Daring Bakers in July: Strawberry Mirror Cake

July 30, 2007 at 3:43 pm | Posted in cakes & tortes, daring bakers, groups, sweet things | 50 Comments

strawberry mirror cake

Sometimes when a challenge is thrown my way, I shake my Magic 8 Ball to predict the outcome.  But here, I think I’ll take a cue from the Queen in Snow White: “Mirror, mirror on the wall.  Will I skate through my first Daring Bakers challenge, or will I fall?”

Yes, that’s right.  I’m now a whisk-wielding member of Daring Bakers.  For months I’ve read about the escapades of this group, and I’m very pleased to be able to display the logo myself.  Isn’t she cute?

DB whisk

Our hostess of the month, Peabody from Culinary Concoctions by Peabody, had us tackle a strawberry mirror cake.  I’ve actually made a similar cake once before (in culinary school…I think we called it “fruit mousse miroir”), so I was reasonably familiar with its components– sponge cake Bavarian cream and gelée.  I knew that gelatin is what makes this cake possible, but I don’t eat red meat, so I also do my best to avoid gelatin.  One of the hard and fast rules of DB membership is that you must make the recipe the way it is written, and resist the urge to tinker and tweak.  An exception is allowed for food allergies or strong aversions, so the green-light was given to use agar-agar as a gelatin substitute.

Armed with my agar powder, a whole bunch of eggs and several baskets of surprisingly nice-looking winter strawberries, I set out to make the cake.

strawberry prep

I started by making the sponge cake, which was easy and really delicious.  I had a fair amount of scrap left over, so I stuck it in the freezer where it is waiting to be reincarnated, possibly as a trifle….mmm.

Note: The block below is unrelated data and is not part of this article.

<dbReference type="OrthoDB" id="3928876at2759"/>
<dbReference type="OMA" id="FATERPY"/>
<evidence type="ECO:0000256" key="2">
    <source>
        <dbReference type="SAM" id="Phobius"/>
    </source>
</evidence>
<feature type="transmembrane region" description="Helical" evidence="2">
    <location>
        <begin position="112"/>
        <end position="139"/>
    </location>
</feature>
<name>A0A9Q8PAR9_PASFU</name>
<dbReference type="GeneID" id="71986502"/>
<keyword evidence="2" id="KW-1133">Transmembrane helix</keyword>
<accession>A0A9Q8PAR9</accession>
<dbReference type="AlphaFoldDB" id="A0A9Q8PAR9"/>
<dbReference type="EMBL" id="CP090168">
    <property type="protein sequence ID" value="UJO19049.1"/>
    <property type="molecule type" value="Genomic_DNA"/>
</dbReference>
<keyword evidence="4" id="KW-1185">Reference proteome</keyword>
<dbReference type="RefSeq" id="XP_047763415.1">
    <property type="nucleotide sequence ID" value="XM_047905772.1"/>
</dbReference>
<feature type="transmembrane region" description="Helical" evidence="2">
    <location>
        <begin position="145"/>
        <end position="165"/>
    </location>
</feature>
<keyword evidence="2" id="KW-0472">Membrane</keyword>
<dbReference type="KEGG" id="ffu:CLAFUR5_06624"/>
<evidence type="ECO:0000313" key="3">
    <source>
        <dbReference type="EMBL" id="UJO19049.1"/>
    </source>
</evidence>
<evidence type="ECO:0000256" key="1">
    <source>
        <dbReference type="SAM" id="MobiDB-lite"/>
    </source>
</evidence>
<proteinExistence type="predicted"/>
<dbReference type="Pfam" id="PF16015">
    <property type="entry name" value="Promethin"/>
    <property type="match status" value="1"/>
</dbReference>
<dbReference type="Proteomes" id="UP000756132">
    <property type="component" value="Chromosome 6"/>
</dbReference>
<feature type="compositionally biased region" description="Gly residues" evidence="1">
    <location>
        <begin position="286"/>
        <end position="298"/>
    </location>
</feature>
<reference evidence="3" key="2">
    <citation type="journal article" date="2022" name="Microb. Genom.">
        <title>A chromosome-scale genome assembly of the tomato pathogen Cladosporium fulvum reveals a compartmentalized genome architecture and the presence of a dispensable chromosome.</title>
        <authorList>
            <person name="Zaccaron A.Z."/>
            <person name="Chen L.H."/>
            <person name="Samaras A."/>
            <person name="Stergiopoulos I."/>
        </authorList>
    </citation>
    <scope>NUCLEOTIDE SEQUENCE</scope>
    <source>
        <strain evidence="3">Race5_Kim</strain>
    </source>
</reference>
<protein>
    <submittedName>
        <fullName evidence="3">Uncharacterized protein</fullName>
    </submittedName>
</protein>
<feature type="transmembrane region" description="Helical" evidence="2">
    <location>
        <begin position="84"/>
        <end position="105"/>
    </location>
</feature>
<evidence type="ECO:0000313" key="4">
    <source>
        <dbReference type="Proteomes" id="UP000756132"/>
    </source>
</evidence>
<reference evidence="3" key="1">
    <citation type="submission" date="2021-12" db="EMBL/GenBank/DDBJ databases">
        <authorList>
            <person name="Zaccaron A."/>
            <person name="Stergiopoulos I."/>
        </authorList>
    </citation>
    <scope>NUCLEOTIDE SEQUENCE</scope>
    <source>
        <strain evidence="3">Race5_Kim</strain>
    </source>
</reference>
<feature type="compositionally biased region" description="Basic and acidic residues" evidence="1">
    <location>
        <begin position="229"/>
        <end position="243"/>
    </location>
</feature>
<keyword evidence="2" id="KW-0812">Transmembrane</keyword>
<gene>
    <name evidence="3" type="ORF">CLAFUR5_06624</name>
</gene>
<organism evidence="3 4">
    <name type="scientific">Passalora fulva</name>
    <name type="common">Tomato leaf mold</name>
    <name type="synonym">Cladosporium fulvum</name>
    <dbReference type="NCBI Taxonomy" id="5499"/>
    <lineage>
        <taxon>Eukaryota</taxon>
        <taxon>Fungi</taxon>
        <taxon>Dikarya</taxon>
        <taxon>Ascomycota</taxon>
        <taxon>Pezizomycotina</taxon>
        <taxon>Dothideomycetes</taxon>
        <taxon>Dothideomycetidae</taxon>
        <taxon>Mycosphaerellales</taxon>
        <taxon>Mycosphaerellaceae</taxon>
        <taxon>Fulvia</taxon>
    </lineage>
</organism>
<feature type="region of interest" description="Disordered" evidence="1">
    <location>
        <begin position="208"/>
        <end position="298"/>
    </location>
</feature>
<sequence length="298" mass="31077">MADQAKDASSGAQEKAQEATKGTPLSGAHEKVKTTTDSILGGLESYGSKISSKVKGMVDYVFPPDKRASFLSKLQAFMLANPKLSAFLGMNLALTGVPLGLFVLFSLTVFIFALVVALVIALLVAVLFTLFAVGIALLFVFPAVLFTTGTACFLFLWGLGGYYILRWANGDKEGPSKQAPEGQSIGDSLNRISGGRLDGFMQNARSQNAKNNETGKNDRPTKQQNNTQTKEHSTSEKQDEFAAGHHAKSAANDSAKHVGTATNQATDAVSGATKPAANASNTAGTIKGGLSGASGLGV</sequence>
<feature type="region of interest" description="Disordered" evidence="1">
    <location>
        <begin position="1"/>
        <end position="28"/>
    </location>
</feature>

From there, however, things took a turn for the difficult.  I had never actually used agar-agar before, and really had no idea how.  I did some reading on the subject, but perhaps too much, because I wound up confused.  You can substitute powdered agar-agar for powdered gelatin in equal amounts, but strawberries are acidic, so they might require more agar…you need to boil it, but it sets at room temperature, blah blah blah.  What did I get myself into?

In terms of dissolving the agar-agar in boiling liquid, I did what I thought was best without altering the amount of liquid in the recipe (that was my real concern with using the stuff).  Everything looked the way it was supposed to, which was a good sign.  So I crossed my fingers and slid the cake tin in the fridge for a nice long rest.  When I popped the cake out of the tin, I couldn’t believe how big it looked on the stand–with only two of us in the house, I’m used to just making little six-inchers.  It was quite shiny and splendid in all its red and pink glory, and I could actually see a bit of my reflection on the surface!

strawberry mirror cake

It’s not all about looks here, though.  What’s inside counts, too.  I knew I had to bite the bullet and cut the cake, and I was nervous.  The Bavarian cream was a bit softly set, but held up fine.  Sadly though, it had a bit of a pasty texture that I wasn’t too fond of.  I know that had nothing to do with the original recipe.  It was the fault of the agar, or more likely, the fault of the person using the agar.

strawberry mirror cake

I’m not too keen to blindly experiment with agar-agar again anytime soon, but I have a packet in my pantry in case the urge surfaces.  I am a Daring Baker now, after all.